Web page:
Here:

http://www.guardian.co.uk/science/story/0,,1743846,00.html

Depression breakthrough

'When we turn the current on, the patients report the emptiness suddenly disappears'

By inserting electrodes into the brain while the patient is conscious (so that the surgeon knows if they have hit the right spot), Dr Mayberg found remarkable results. When she published her work, she said: "In the operating room, when we first turn the current on and get into the right location, the patients report that the heaviness or emptiness suddenly disappears. If they had a sense of a black cloud, they report it physically lifting."

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OK, I get it,  THe NY Times article is about Mayberg's trials in Toronto where she moved from Johns Hopkins. The Guadian article is about clinical trials TO COME in the UK.

This is all a pretty big deal - though not strictly speaking new.  These studies have been going on for about ten years.  The weight of the results in depression especially with the Toronto trials, is now extremely striking though. Started out BTW as an investigational approach to treatina Parkinsonism:

Note from NYTimes article (also about 5000 wds.)

Several researchers were working on this. But Mayberg, and, separately, Dr. Wayne Drevets, then at Washington University and now at the N.I.M.H., increasingly homed in on Area 25, which seemed crucial in both its behavior and its position in this network. They found that Area 25 was smaller in most depressed patients; that it lighted up in every form of depression and also in nondepressed people who intentionally pondered sad things; that it dimmed when depression was successfully treated; and that it was heavily wired to brain areas modulating fear, learning, memory, sleep, libido, motivation, reward and other functions that went fritzy in the depressed.
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  • 2 weeks later...

I approached my pdoc about DBS and she referred me to a nuero who does VGS but is part of a DBS study!!!

I had the appointment today.......he has ordered a bunch of tests (MRI, EEG, sleep study, etc.) and said that we would get these test results and then discuss it.........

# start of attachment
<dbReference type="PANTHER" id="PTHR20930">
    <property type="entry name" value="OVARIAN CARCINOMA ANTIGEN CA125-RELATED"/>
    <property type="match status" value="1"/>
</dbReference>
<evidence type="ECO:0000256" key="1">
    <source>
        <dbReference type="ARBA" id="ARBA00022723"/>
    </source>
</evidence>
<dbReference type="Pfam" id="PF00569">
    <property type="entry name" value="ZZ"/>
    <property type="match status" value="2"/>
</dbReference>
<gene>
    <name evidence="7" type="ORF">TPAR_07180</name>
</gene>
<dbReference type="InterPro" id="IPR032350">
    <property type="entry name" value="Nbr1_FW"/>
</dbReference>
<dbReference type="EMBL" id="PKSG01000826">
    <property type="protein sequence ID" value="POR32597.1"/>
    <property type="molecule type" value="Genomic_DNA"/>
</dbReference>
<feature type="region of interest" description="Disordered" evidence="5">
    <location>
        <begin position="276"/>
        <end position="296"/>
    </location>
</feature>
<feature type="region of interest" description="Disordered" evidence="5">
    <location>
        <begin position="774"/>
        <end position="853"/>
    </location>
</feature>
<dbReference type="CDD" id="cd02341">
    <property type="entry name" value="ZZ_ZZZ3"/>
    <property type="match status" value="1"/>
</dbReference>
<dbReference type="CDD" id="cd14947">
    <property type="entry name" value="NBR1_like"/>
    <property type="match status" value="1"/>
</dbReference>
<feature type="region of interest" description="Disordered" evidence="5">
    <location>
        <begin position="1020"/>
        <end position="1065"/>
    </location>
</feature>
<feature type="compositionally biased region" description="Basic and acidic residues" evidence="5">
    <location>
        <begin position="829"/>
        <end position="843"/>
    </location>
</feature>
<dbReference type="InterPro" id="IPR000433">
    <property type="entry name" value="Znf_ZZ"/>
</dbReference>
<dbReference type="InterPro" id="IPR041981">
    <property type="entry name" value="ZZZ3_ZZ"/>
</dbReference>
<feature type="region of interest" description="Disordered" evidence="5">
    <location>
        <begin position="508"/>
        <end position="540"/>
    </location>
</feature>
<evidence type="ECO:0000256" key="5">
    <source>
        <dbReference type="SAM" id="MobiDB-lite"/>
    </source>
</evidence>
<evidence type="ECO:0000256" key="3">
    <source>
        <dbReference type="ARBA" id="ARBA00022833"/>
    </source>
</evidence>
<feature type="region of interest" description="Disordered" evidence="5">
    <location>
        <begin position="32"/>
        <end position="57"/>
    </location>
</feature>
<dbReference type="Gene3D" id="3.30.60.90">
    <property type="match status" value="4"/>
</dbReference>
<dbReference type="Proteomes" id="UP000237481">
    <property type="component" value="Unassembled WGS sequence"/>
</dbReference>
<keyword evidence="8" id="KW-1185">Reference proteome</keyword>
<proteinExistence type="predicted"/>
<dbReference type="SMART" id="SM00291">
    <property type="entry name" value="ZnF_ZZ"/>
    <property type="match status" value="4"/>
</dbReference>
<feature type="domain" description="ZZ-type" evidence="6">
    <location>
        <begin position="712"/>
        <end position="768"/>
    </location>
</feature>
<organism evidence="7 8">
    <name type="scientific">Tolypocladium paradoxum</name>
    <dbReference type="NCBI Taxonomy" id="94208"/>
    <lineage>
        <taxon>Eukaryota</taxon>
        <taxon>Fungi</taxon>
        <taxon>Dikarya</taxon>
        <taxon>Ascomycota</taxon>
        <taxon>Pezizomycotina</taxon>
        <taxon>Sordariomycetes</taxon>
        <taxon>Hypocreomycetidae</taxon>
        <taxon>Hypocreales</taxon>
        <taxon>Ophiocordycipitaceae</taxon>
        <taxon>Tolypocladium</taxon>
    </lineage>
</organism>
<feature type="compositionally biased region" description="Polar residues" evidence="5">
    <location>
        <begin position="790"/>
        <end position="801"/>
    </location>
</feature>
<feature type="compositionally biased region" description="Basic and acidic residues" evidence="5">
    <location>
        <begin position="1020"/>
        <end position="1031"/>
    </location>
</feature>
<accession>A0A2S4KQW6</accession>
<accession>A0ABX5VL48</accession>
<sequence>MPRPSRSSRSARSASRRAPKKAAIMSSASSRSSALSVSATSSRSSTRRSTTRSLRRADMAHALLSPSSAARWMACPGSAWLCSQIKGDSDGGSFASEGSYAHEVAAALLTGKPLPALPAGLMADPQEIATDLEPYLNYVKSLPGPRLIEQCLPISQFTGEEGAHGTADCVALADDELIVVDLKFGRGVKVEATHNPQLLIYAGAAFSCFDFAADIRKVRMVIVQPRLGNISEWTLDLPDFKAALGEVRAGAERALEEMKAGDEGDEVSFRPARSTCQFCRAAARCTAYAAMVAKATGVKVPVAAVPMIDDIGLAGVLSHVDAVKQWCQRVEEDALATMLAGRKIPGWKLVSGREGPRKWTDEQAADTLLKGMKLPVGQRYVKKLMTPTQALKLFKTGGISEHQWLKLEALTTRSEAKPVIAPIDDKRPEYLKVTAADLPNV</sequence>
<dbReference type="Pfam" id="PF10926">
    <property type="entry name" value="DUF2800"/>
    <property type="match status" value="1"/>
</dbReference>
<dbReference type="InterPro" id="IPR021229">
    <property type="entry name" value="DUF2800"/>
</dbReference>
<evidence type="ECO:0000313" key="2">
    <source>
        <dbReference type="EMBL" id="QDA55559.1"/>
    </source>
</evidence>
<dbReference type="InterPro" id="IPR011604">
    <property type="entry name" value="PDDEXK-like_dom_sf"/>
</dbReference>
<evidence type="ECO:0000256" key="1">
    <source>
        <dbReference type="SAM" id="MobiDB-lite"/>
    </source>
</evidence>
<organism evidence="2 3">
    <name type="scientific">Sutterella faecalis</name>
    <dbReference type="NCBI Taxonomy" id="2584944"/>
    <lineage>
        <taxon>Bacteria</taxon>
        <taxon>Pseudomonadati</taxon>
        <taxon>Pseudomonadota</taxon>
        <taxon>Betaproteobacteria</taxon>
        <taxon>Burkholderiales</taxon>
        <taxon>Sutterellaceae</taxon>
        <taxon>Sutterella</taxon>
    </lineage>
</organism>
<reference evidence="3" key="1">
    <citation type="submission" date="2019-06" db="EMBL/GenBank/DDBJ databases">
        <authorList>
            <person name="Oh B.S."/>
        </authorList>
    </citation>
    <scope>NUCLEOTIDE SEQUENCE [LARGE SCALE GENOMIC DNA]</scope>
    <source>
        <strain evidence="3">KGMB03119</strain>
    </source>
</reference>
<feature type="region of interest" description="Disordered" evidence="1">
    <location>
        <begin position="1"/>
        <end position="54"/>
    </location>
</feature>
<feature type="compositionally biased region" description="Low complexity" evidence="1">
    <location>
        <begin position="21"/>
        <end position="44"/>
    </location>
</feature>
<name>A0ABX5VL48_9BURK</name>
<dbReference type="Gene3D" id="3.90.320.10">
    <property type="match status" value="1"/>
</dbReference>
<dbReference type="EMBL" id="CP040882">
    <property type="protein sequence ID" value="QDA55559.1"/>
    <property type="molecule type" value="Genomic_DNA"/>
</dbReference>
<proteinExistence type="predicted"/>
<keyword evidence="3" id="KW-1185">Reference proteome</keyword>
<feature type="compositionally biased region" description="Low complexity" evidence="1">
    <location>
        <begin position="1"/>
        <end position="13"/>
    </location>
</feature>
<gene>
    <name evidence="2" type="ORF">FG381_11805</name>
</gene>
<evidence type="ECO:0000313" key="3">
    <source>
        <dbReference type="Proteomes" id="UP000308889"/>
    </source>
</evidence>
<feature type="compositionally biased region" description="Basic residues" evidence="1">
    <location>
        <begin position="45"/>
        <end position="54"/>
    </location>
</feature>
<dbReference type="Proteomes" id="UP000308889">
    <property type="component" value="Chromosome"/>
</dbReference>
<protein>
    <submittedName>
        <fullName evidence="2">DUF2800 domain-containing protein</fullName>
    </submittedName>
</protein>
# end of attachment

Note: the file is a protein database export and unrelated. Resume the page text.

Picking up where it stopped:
I have already had brain surgery due to another issue...no problem, so I would volunteer for ay DBS study in a heartbeat!!!!! 

Now if I can keep this suicidal depression at bay long enough to get any results..... ;) I have dealt with Major Depression for so long that I am not sure what this really good feeling is...........ah yes....it's HOPE:))))!

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I approached my pdoc about DBS and she referred me to a nuero who does VGS but is part of a DBS study!!!

I had the appointment today.......he has ordered a bunch of tests (MRI, EEG, sleep study, etc.) and said that we would get these test results and then discuss it.........

I have already had brain surgery due to another issue...no problem, so I would volunteer for ay DBS study in a heartbeat!!!!! 

Now if I can keep this suicidal depression at bay long enough to get any results..... ;) I have dealt with Major Depression for so long that I am not sure what this really good feeling is...........ah yes....it's HOPE:))))!

<{POST_SNAPBACK}>

Where are you located Zelda? Are they doing studies in the US? Oh, wait, Ill bet you're in Canada.  They are doing the BEST MI  research there,  McGill especially. 

I wish you lots and lots of luck with it.  Are they really willing and will they pay for it?  I'm starting to  think I'd go for it too. The thing is, my life events  are so sad I can't think throwing a switch is going to make me feel like carrying on.  Almost seems like the wrong thing to do, as if I OUGHT to feel pain. 

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I live in Ohio......but I had read an article in the winter 2005 edition of The Cleveland Clinic Magazine (where I had my earlier brain surgery).

I didn't pay much attention to it until I read the NYtimes article and then decided to approach my pdoc.

I am not sure I will qualify for anything at this point, but I would do  ANYTHING at this point, and have tried almost everything. 

I really do not think I can go on much longer......I HATE this illness.....and consequently myself:(.

Present meds:

Effexor xr 600 mgs

provigil 200 mgs

levoxyl 150 mgs

remeron 7.5 mgs

clozaril 200 mgs

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Have you looked into the rTMS trials?

It's actually already be approved in Canada as a treatment for depression, but it's still in trials in the US. It's supposed to be an alternative to ECT, effectiveness without the side effects.

I was evaluated for a trial about a year and a half ago. I didn't qualify because -- get this -- I was too depressed!

Then I went back on Parnate and the world started coming properly into focus and I am better than I thought I would ever manage.

Fiona

(official Parnate cheerleader)

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  • 1 year later...

DBS was written up in Oct. 2007 issue of Popular Science. That mag has plenty crackpot nonsense but does also have brief, real reporting.

Dr. Ali R Rezai implanted the programable power sources in the chest and implanted electrodes in her head. She was a severely depressed patient that opted for and was admitted for the trials. It was conducted at Cleveland Clinic's surgery center.

Emory University and the University of Toronto are in trials as well.